The average score on the Multistate Bar Exam fell to a 34-year low in July 2018, and bar exam pass rates have been mostly declining for more than a decade.
One possible source of the problem? The bar exam doesn’t seem to test the skills and knowledge that measure a graduate’s competency to actually practice law.
But a new research partnership is trying to change that. The Institute for the Advancement of the American Legal Profession and an Ohio law professor have teamed up for the Building a Better Bar project to collect information through dozens of focus groups about the knowledge and skills considered most important for new lawyers.
Deborah Merritt, a professor at The Ohio State University’s Moritz College of Law, is collaborating with IAALS on the project and has focused her research on legal education and the legal profession for about a decade. She said the National Conference of Bar Examiners, a nonprofit that creates bar exam materials with input from different states, relies on the state Supreme Courts to provide the definition of minimum competence.
“That definition has, quite surprisingly, gotten lost over time,” Merritt said. “I think in law we’ve taken partly a ‘We know it when we see it’ approach, and partly, ‘Well, if we build it on what law schools do, then that must be the right direction.” She said the bar exam is modeled on both law schools’ method of testing and the subject matters taught, but the practical realities of practicing law should instead guide how minimum competence is defined.
Merritt said she has focused her research on legal education and the legal profession for about the past 10 years, with a central question of how to train the best lawyers possible to serve clients.
Merritt said data on declining bar pass rates sparked her interest in exploring the underlying question of whether the exam itself is valid.
The Building a Better Bar project will collect information through 60 focus groups in 12 states. Logan Cornett, a senior research analyst at IAALS, said even though it’s difficult to make conclusive judgments based on findings from focus groups, the exploratory nature of focus groups help minimize biases that could show up in surveys.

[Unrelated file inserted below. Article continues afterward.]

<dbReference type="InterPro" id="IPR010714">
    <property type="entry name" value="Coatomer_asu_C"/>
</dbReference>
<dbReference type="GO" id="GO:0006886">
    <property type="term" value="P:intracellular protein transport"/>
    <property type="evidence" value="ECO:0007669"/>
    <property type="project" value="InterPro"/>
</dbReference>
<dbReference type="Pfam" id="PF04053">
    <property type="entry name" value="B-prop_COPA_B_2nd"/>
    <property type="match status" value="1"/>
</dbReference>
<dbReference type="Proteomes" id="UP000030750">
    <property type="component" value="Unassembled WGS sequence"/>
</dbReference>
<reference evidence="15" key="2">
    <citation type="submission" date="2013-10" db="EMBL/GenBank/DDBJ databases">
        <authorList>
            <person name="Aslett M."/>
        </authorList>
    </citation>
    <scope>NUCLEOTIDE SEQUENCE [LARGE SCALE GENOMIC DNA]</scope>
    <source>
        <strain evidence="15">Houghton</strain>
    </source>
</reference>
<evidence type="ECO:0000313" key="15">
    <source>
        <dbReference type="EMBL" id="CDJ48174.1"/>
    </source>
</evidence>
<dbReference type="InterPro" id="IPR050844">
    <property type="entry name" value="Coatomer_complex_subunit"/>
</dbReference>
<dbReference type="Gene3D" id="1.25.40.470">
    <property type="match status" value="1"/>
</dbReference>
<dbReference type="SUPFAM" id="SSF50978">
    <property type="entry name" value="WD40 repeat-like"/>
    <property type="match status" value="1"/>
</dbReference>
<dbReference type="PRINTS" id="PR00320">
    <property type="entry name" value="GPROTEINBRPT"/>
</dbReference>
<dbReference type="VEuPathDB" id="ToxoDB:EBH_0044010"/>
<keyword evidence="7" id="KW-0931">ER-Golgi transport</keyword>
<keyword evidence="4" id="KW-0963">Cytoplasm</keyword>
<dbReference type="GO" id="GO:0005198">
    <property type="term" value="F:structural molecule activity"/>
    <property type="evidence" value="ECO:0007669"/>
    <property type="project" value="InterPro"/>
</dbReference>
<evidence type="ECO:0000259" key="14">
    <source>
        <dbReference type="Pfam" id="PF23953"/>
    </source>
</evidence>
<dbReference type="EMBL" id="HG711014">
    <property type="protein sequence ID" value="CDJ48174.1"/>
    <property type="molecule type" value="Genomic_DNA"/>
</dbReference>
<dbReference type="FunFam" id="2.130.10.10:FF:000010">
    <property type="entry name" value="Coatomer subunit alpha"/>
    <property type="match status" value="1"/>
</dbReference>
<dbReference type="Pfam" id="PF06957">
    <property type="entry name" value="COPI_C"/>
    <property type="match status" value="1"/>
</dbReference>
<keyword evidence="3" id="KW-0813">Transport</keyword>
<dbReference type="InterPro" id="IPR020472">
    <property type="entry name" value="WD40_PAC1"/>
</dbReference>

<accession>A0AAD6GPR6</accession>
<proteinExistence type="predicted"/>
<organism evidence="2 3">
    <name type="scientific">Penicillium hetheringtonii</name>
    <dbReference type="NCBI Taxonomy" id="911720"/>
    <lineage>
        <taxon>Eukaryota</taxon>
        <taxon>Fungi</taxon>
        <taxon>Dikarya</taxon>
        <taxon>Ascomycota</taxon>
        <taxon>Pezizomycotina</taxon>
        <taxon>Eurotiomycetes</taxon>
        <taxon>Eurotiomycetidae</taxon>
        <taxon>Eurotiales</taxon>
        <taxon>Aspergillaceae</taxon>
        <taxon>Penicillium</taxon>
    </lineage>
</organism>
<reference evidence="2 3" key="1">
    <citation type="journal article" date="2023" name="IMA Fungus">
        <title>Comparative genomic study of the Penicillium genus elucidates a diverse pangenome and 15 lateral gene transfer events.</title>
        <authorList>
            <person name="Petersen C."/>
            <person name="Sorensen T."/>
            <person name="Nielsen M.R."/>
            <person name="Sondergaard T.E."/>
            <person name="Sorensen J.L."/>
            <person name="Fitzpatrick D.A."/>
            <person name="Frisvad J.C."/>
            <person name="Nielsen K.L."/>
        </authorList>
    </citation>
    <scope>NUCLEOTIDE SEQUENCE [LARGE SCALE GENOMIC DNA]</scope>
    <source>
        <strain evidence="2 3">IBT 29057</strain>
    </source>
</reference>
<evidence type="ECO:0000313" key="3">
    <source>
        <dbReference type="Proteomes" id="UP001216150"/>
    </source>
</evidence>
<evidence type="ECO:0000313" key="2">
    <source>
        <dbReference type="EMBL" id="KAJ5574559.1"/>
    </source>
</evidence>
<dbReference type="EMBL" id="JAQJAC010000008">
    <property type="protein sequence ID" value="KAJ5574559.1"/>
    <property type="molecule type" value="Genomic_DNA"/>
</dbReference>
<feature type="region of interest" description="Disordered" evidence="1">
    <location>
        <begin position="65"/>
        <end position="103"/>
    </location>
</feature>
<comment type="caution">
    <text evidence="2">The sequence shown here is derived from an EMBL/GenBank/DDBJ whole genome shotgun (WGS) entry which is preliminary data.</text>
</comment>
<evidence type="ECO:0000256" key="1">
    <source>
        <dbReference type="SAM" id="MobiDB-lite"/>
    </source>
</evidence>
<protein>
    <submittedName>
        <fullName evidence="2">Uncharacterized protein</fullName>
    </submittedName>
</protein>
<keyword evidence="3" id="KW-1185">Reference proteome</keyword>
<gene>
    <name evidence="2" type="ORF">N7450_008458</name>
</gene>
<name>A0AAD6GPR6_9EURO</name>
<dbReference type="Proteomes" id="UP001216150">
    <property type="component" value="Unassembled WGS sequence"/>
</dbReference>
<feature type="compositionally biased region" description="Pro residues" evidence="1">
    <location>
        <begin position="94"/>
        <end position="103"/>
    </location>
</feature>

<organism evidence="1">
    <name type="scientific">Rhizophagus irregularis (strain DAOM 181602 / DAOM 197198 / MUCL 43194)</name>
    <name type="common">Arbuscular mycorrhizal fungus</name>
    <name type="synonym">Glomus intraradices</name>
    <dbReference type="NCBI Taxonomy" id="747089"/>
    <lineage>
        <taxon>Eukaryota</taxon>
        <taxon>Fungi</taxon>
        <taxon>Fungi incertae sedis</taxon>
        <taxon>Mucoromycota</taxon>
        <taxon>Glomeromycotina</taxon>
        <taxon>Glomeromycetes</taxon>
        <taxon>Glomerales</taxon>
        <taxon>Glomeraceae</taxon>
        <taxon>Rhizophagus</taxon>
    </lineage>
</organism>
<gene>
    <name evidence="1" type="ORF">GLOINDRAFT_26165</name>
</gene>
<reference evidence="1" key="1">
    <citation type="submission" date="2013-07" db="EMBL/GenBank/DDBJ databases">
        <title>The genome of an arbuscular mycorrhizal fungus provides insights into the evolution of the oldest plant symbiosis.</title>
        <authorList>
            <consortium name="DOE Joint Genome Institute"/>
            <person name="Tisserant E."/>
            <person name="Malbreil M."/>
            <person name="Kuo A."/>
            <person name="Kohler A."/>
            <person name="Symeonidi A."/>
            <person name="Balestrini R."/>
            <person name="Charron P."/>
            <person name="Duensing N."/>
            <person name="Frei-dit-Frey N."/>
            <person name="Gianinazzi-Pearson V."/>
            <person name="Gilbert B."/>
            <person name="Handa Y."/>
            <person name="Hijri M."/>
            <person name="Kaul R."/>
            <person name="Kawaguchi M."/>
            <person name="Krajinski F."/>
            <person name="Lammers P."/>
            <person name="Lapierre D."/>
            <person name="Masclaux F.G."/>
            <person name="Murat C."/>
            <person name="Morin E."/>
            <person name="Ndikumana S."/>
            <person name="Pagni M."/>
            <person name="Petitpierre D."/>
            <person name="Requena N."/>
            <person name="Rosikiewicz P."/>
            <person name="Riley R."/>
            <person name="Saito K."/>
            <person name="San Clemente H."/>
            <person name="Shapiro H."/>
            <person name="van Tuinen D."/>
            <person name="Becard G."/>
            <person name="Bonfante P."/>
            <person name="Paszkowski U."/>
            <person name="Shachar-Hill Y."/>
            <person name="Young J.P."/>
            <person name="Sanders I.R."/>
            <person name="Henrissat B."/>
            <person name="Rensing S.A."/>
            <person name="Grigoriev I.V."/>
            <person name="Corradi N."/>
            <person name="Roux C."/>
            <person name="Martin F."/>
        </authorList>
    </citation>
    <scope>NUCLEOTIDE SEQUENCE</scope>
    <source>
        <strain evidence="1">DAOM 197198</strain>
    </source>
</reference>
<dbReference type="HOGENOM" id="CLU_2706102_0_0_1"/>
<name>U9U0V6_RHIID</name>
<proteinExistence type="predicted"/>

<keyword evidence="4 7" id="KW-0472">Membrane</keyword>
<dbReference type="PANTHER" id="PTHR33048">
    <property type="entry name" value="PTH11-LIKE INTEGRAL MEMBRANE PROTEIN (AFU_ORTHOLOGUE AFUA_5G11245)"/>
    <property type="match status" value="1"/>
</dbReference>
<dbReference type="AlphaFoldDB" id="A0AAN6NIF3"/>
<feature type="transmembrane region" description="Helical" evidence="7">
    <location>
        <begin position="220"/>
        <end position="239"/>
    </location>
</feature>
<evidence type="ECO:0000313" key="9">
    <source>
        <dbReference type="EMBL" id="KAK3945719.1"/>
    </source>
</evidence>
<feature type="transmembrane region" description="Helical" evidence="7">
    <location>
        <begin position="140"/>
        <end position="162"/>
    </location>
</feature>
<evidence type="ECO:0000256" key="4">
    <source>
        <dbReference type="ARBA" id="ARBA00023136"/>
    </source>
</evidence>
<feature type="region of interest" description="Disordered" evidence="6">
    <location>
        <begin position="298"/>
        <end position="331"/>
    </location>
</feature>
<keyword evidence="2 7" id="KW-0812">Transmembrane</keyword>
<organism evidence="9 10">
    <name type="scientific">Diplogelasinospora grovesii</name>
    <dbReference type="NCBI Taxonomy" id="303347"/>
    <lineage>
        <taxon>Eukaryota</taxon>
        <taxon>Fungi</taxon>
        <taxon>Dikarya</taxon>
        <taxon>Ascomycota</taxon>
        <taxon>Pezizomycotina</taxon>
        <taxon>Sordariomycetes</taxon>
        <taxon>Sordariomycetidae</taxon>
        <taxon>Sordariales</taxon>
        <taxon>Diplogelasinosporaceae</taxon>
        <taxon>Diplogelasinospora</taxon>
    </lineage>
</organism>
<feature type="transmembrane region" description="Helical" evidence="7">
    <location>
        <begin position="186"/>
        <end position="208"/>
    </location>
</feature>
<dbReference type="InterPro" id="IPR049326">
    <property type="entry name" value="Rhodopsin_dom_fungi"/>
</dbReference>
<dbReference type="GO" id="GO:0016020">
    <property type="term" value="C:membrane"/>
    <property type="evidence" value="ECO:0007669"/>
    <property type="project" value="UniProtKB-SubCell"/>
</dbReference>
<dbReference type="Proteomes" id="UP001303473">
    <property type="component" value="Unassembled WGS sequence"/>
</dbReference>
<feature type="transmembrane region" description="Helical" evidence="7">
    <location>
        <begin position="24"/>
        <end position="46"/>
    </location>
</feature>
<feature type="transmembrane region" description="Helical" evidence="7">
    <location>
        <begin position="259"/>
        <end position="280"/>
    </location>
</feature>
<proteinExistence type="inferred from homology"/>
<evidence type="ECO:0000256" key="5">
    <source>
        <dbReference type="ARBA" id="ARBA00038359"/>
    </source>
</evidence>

“Surveys are great for some things, but we felt like we just didn’t know enough about the topic yet to develop a survey that was sufficiently free of bias,” she said. “We are … trying to get at the information without biasing the way that people are thinking about it.” Cornett said it would be difficult to come up with a comprehensive checklist for a survey that contains every type of skill and knowledge lawyers might think of as crucial for brand-new attorneys.
She said the researchers plan to hold focus groups through February of next year and to publish at least one report with the study’s findings by the end of 2020.
Merritt said the National Conference of Bar Examiners is doing its own study on minimum competence by collecting survey data.
“Let’s say that these two projects suggest that negotiation is very important for lawyers, and we know now that negotiation is a skill that you teach,” Merritt said. “If you put those things together, it would seem that really there should be a strong emphasis on negotiation, both on the bar exam and in law school.”
Cornett said the focus groups will involve lawyers with three or fewer years of experience and will seek a few broad types of insights: What types of resources and knowledge did they need most in their first year of practice? What are situations they would do over again if they could? And, in retrospect, what are the resources they needed for those situations?
The study is a follow-up to IAALS’ 2014 Foundations for Practice project. Cornett said the survey got more than 24,000 responses from lawyers across the U.S., and ultimately the most important responses were about the skills new lawyers need right out of the gate. She said respondents tended to emphasize character traits such as integrity and perseverance rather than “traditional” legal skills.
“The idea basically was, these are the things that lawyers are saying that new lawyers need immediately when they graduate. Is this what law schools are teaching?” Cornett said. “And in a lot of cases, the answer is, not yet.”
Merritt pointed out that the notion that a lawyer’s adequacy can only be assessed by other legal professionals has changed.
The rise of recommendations and available research on the internet has made it easier for potential clients to make judgments about lawyers’ competency before they hire them.
“If somebody is choosing a doctor or lawyer today, they may not choose randomly out of a list. They may look online and see the recommendations and what people are saying about these professionals.”
— Julia Cardi